Fears of attacks backlash at hospitals
CHRIS BISHOP Police are visiting hospitals across East Anglia to advise NHS staff on personal security, amid fears foreign doctors and health workers could be targeted in a backlash over last weekend's terror attacks.
Police are visiting hospitals across East Anglia to advise NHS staff on personal security, amid fears foreign doctors and health workers could be targeted in a backlash over last weekend's terror attacks.
The news came as it was revealed that syringes stolen from the health service were used for detonators in three car bombs which failed to explode in London and Glasgow.
Last night, it emerged officers from Norfolk police's Hate Crime Unit have spoken to staff at the Queen Elizabeth Hospital, in King's Lynn and the Norfolk and Norwich University Hospital. They are also due to visit the James Paget Hospital.
An NHS source said advice given to foreign staff was to
be extra observant and report any incidents which appeared racially-motivated straight away.
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Seven of the eight suspects in the failed attacks had links to the NHS. Six were doctors and one was a laboratory assistant. The disclosure has sparked fears of reprisals against health workers, up to 40pc of whom come from abroad.
India's prime minister Manmohan Singh has telephoned Gordon Brown to voice concerns Indian nationals, who make up a sizeable number of foreign doctors, could be targeted.
A warning to QEH workers was yesterday published in Viewpoint - the hospital's staff newsletter.
It says: "Since last weekend's attacks and subsequent revelation that NHS-employed doctors might have been involved, police have been anticipating a potential backlash from the public."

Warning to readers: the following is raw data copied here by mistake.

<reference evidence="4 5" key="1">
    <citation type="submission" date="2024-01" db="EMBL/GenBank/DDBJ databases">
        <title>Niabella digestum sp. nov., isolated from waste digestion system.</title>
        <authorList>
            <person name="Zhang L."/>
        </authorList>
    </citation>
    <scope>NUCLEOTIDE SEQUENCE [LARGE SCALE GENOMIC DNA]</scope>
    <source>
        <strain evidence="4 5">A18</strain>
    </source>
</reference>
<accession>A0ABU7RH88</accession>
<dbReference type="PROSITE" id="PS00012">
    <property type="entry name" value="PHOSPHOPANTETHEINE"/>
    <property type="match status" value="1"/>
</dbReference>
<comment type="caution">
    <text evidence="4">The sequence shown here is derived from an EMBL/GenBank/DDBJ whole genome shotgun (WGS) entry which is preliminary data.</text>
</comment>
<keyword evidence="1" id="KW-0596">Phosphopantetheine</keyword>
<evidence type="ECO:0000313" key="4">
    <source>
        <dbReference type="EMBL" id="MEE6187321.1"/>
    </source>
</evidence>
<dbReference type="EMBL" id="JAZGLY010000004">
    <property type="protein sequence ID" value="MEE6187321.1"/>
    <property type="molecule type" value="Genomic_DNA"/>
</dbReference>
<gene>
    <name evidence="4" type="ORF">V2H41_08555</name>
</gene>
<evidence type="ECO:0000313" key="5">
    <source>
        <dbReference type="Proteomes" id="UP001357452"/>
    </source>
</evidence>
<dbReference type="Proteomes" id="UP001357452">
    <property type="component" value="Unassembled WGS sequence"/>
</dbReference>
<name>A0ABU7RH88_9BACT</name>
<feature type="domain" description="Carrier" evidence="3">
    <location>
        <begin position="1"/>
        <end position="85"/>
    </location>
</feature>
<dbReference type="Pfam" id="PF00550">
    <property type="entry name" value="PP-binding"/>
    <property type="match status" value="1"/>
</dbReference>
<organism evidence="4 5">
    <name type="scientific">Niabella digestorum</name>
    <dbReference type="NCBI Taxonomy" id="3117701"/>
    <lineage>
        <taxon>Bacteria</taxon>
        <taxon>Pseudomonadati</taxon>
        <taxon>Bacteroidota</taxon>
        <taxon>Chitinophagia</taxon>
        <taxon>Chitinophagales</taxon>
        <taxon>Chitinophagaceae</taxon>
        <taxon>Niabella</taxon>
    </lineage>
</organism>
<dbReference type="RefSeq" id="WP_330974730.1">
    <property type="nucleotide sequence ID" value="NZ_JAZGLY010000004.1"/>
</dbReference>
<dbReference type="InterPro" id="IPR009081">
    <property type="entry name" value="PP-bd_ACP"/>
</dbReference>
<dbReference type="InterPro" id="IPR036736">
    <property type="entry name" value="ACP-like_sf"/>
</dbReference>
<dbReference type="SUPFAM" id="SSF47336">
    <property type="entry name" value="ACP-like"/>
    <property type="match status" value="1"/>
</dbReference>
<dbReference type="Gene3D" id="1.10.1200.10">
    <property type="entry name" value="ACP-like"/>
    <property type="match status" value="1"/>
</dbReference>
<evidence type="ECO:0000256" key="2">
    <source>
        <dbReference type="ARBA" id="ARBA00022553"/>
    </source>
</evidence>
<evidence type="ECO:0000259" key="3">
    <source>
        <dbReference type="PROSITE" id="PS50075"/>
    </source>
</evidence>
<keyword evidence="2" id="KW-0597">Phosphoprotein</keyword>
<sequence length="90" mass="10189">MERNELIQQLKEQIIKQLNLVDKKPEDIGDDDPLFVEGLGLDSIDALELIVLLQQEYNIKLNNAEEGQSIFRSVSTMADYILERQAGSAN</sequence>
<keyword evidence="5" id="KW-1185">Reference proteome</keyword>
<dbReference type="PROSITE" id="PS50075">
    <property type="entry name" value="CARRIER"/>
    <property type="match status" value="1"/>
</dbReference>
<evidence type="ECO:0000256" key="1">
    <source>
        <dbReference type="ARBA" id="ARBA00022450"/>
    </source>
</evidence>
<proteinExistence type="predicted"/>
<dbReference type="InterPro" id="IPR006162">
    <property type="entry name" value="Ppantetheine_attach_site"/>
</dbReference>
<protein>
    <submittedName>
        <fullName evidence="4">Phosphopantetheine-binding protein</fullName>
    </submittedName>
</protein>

"Police forces across the country are co-operating in the national response to the terrorist attacks, codenamed Operation Quantum. They are being told the issues that communities face are a general fear that there will be further attacks and certain groups will be singled out for blame and retaliation.
"There may well be an increase in attacks, verbal abuse and damage against people from certain racial and faith groups."
Scottish health officials
said the terror suspect fighting for his life after
the car bomb attack on Glasgow Airport had been transferred to a specialist burns unit, as further
details of his background emerged.
Kafeel Ahmed, 27, doused himself in petrol and set light to himself in the attack on Saturday.
He is thought to have been the driver of the Jeep Cherokee which burst into flames as it was rammed into the terminal building.
The Glasgow attack came
24 hours after two Mercedes packed with petrol, gas canisters and nails were found in London's West End.